Search

News & Events

Liberian President Sirleaf at 10,000 Women Graduation

MONROVIA, LIBERIA - December 3, 2010 - Liberian President Ellen Johnson Sirleaf, the first elected woman head of state in Africa, addressed a graduating class of women entrepreneurs during a 10,000 Women graduation in the nation's capital today. Twenty-six graduating women business owners were joined at the ceremony by US Ambassador Linda Thomas-Greenfield as well as graduates from the program's first class in the country and fifty scholars currently participating in 10,000 Women, plus hundreds more.

In her speech, President Sirleaf noted that the 10,000 Women initiative “has special characteristics which take into account Liberia’s unique situation” and noted how graduates are already improving their businesses and communities. “As the only comprehensive training program for growth-oriented small businesses in Liberia, the 10,000 Women project has an important role to play,” said President Sirleaf. The graduating women are business owners in diverse industries: agribusiness, education, construction, retail, food service, and beverage distribution, among others.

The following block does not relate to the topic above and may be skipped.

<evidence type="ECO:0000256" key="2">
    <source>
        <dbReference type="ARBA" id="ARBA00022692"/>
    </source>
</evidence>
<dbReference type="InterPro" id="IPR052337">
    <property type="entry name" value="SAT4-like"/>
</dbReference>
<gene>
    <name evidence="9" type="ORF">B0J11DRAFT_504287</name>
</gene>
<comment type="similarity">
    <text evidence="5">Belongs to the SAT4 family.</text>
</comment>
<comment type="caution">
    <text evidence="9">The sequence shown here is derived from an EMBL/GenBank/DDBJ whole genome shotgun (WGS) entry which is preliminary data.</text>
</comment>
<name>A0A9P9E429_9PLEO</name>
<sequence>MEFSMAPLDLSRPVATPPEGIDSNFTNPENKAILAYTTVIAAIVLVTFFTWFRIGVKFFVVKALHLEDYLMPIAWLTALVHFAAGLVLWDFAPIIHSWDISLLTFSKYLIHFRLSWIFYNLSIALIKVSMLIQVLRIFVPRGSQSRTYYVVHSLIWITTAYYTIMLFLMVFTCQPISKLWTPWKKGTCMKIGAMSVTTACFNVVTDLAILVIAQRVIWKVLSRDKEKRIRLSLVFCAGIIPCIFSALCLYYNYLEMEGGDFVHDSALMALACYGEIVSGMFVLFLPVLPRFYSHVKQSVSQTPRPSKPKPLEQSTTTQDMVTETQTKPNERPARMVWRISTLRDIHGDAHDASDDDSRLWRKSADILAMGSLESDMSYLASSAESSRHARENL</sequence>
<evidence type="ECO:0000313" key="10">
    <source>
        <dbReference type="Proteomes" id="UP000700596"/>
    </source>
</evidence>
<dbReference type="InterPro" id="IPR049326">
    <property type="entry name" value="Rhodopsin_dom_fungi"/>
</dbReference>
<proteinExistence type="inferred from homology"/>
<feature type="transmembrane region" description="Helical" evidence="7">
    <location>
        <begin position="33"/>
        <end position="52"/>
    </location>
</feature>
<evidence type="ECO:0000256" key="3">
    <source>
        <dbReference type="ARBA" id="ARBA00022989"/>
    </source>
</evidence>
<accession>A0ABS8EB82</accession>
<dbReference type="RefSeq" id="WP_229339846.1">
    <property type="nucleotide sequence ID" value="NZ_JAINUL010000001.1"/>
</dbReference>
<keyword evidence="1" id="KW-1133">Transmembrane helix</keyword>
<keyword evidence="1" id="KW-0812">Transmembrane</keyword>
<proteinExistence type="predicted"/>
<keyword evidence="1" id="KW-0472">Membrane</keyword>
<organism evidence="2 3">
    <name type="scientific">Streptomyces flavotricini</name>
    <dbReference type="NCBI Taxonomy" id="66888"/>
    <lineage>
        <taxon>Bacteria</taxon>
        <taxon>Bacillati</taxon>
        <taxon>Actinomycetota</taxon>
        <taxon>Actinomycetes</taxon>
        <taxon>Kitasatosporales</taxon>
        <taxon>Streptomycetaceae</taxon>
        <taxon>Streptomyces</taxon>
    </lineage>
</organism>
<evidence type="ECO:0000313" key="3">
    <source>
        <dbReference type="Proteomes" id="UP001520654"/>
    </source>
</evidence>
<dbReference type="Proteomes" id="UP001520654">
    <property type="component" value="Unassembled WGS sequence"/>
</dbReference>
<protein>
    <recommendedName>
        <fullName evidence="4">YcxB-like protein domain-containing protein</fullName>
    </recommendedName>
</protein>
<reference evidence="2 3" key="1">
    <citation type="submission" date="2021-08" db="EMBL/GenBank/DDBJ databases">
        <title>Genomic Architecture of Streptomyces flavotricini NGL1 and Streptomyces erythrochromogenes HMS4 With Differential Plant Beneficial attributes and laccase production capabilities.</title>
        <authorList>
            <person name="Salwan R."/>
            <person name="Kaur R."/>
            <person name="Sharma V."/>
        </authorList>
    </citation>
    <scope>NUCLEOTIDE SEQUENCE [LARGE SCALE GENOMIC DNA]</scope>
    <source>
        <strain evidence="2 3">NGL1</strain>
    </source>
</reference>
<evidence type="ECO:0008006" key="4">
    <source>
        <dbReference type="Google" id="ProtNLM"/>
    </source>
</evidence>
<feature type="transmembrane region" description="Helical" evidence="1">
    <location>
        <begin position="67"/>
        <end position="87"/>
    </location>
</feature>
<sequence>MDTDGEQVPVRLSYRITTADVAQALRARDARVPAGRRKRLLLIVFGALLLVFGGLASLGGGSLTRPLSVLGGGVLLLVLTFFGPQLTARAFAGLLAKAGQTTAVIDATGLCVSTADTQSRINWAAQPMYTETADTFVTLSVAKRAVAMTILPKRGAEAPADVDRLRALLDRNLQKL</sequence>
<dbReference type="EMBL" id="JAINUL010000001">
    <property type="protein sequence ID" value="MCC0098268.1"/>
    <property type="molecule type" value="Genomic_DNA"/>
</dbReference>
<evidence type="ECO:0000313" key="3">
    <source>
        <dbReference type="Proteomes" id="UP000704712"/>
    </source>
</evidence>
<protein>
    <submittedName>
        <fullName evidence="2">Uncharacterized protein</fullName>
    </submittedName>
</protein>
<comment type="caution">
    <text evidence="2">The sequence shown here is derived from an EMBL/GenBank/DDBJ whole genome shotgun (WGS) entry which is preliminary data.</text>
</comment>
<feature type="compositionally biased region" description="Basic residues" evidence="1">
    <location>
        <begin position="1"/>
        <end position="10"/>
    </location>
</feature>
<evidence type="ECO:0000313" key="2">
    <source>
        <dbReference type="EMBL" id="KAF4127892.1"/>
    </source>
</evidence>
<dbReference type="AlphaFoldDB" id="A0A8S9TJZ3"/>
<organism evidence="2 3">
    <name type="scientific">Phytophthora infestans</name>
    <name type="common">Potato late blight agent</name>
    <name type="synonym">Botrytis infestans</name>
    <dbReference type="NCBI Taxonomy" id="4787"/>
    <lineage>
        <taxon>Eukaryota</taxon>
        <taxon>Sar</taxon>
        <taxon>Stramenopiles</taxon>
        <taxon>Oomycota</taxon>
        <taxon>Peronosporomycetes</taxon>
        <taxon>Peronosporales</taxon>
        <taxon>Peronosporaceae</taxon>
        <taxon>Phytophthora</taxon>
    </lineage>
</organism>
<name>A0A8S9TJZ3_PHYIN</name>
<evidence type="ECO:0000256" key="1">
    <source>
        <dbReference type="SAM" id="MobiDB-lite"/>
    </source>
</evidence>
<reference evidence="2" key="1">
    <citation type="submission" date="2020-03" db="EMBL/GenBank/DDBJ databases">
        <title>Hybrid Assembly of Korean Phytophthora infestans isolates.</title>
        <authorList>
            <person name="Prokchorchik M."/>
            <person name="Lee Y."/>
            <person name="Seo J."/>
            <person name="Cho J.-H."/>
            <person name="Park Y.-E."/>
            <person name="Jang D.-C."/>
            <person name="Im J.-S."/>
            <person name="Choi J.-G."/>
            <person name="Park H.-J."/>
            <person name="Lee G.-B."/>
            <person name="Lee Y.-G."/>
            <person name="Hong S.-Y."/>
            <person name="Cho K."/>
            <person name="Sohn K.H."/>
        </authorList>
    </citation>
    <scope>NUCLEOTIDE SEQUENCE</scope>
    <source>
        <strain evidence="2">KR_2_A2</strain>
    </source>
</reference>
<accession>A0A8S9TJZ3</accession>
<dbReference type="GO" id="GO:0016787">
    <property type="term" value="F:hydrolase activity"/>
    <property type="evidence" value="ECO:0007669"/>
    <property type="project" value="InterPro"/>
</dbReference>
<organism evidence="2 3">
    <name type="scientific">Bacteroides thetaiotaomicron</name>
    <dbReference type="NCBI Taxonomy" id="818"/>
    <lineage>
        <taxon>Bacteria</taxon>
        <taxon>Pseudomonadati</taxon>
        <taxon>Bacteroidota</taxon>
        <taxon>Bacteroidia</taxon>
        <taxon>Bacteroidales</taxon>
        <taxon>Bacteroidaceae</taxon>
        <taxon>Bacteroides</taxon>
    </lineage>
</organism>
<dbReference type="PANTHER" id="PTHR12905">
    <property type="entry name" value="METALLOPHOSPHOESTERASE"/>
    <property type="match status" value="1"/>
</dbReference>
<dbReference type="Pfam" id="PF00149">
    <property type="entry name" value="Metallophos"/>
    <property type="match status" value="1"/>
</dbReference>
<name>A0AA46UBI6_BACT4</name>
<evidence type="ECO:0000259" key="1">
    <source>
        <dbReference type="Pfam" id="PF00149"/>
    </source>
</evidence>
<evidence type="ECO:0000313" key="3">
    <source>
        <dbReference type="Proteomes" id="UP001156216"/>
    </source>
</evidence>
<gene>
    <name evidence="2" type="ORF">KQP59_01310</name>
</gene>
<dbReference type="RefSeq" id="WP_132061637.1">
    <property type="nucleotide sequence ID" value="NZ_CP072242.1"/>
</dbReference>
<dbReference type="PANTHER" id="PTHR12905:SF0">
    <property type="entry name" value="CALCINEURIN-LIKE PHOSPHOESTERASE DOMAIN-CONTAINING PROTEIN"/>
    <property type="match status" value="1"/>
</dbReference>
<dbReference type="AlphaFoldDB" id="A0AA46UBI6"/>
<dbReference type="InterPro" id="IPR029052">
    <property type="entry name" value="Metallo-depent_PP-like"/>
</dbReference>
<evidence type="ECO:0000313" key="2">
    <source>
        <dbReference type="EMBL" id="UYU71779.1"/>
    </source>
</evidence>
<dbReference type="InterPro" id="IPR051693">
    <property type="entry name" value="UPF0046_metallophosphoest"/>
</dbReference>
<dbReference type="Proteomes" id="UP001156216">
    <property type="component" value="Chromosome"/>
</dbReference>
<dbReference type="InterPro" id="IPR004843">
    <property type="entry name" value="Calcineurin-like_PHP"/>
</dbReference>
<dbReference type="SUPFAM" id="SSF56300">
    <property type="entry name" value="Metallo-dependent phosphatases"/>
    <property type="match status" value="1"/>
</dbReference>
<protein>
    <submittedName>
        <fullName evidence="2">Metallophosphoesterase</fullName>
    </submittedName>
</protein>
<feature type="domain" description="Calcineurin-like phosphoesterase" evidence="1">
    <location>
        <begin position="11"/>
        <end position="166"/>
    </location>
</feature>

President Sirleaf acknowledged how a number of graduates are improving communities with their businesses. “Cecelia Pratt is rebuilding schools and clinics. Christine Seyboe Tour is training women to gain employment in the health and beauty industry. And Tina Kpan is training underserved women to sew and is also supporting an orphanage with her business profits.”

Liberia continues to be a country on the mend, as the West African nation endured more than a dozen years of civil war, which ended in 2003 and resulted in the death of an estimated 200,000 people. Economically, the country is among the poorest in the world with a nominal GDP per capita of only USD$239 annually. Many of the 10,000 Women graduates spent time in refugee camps and started their businesses after the war with few or no resources.

“Civil conflicts usually hit the innocent and most vulnerable the hardest, and ours was no different. Women bore the brunt of the suffering with a resilience that will long be remembered and respected,” President Sirleaf said. “By educating and empowering our women, we are ensuring that Liberia never returns to the dark days of conflict and chaos. That is why projects like 10,000 Women are so important.”

The 10,000 Women certificate program in Liberia is 150 hours of business and management training managed by CHF International, an international development organization that works in post-conflict, unstable and developing countries, in collaboration with Cuttington University and the Liberian Business Association. The program includes practical and highly interactive coursework, ongoing business advising by local experts, access to networking opportunities and continuing education in part provided by Women’s Campaign International. Nearly 300 women entrepreneurs will graduate from 10,000 Women in Liberia within five years.